What the First Hemp Growing Season Will Mean for Agtech

This is a guest post by Kate Casas. The legislation surrounding the manufacture and sale of hemp products was once a complicated issue. Now, at least, there’s some clarity around it. The passage of the Agriculture Improvement Act of 2018 removed hemp from the list of federally controlled substances, a prospect that has farmers nationwide…

rows of sunlit hemp

This is a guest post by Kate Casas.

The legislation surrounding the manufacture and sale of hemp products was once a complicated issue. Now, at least, there’s some clarity around it.

The passage of the Agriculture Improvement Act of 2018 removed hemp from the list of federally controlled substances, a prospect that has farmers nationwide eager to tap into a new source of revenue. Federal and state governments now share the power to regulate hemp, and there will be growing pains in determining the level of oversight each branch possesses.

With hemp’s first legal growing season scheduled for 2020 in Missouri, this development is sure to pique the interest of agtech leaders. However, those same leaders would be wise to exercise caution and familiarize themselves with existing infrastructure and logistical barriers.

Bureaucratic Challenges Exist, Law Enforcement Confused

The first challenge will be the Missouri Department of Agriculture issuing licenses in time for the 2020 growing season. The department is working toward this goal, but it must first explain its administrative rules, release permit applications, review those applications, and then issue permits.

Meanwhile, law enforcement officials are grappling with the regulation of CBD sales. Despite widespread availability, the question of who can legally sell CBD products remains murky. In one instance, officials raided three stores owned by a man in Franklin County, Missouri; the man was accused of felony delivery of a controlled substance for the alleged sale of CBD and glass pipes. While the charge was later dismissed, the legal costs and the loss of sales were their own punishment. Dozens of other sellers in the state (including Walmart) are understandably concerned.

Regulatory authorities and industry infrastructure have a lot of catching up to do, but that shouldn’t dissuade entrepreneurs and investors from a careful consideration of the possibilities.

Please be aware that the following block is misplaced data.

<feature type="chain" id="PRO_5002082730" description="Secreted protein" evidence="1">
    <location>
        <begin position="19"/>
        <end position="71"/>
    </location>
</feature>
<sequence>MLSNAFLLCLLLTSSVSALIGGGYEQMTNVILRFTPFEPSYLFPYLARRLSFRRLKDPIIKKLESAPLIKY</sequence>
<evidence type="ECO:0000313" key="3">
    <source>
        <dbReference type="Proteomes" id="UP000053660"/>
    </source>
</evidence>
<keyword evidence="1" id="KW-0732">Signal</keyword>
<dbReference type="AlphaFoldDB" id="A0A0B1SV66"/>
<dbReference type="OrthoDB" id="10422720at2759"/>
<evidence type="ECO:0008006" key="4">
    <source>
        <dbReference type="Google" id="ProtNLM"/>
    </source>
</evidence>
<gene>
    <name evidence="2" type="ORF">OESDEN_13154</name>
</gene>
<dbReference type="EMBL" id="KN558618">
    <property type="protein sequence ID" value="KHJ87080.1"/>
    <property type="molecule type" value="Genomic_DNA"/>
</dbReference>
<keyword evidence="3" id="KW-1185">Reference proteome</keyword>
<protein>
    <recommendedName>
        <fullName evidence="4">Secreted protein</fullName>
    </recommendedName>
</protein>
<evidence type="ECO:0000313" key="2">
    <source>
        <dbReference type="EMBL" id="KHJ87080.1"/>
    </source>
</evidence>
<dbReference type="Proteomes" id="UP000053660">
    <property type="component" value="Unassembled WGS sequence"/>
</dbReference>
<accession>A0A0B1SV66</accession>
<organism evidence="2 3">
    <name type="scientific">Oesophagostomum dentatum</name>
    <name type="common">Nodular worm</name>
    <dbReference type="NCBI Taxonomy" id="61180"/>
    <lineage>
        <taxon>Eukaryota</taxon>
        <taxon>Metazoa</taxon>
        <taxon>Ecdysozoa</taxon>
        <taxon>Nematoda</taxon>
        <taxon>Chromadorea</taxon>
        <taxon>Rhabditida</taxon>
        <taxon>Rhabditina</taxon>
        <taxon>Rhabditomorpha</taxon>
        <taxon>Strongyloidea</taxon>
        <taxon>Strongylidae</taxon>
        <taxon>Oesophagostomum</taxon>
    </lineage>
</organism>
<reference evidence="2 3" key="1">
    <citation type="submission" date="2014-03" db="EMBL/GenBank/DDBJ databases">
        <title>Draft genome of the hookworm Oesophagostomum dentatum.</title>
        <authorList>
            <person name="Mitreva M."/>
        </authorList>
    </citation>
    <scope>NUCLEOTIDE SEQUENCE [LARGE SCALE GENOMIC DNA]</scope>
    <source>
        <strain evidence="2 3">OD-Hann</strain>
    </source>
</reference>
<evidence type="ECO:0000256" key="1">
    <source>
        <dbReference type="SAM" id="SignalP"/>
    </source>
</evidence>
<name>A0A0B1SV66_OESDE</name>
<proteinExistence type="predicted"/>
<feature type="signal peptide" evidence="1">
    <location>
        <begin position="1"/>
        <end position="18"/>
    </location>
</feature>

Prepare for the Road Ahead

The following four steps can help those in agtech adapt to the hemp industry in time for the first growing season.

  1. Seek federal crop insurance. With approval from the USDA for industrial hemp farming, some growers will qualify for coverage through the Whole-Farm Revenue Protection program in 2020. This crop insurance can protect the revenue of farmers growing hemp for seeds, fiber, or flower, insuring up to $8.5 million. In a young industry rife with uncertainty, crop insurance could prove valuable.
  2. Look for vertical integration. The emergence of an entirely new industry means that the opportunities are ripe for vertical integration. Companies that choose vertical integration must enter the space with more capital and cope with more complexity than their competitors. They will, however, enjoy more control over their products and the supply chain, unlocking the ability to tap into upstream and downstream profits.
  3. Expect market consolidation. The opportunities available in a new industry allow almost anyone to participate, but it won’t stay that way for long. While areas like CBD sales still have a mom-and-pop feel, that won’t last long. The real winners will emerge in the near future after significant market consolidation. To make sure your business is a survivor, surround it with the right consultants who can implement strategies to help you prevail when shifts occur.
  4. Market to the right customers. Some people are treating CBD as a panacea that can cure everything from depression and anxiety to arthritis pain. Although the substance has exciting potential, it’s almost certain that many CBD claims will be disproven as the product gains popularity and undergoes more extensive research. Focus on your core markets, and don’t get greedy. Sellers that make false or exaggerated claims could draw the ire of the Federal Trade Commission, which often cracks down on marketers making false promises.

Entrepreneurs and corporate ventures alike are currently flooding the hemp marketplace, and the ones with sound strategies and solid financing will be left standing when the dust settles. Follow the above steps to maximize your own organization’s odds of success, and hang on for what could be a bumpy ride.

Kate Casas is a partner and co-founder of Nexus Group, a full-service government affairs firm in Jefferson City, Missouri. Casas was previously a partner at Gate Way Group, a senior managing director at Dentons, and a state policy director at the Children’s Education Council of Missouri.

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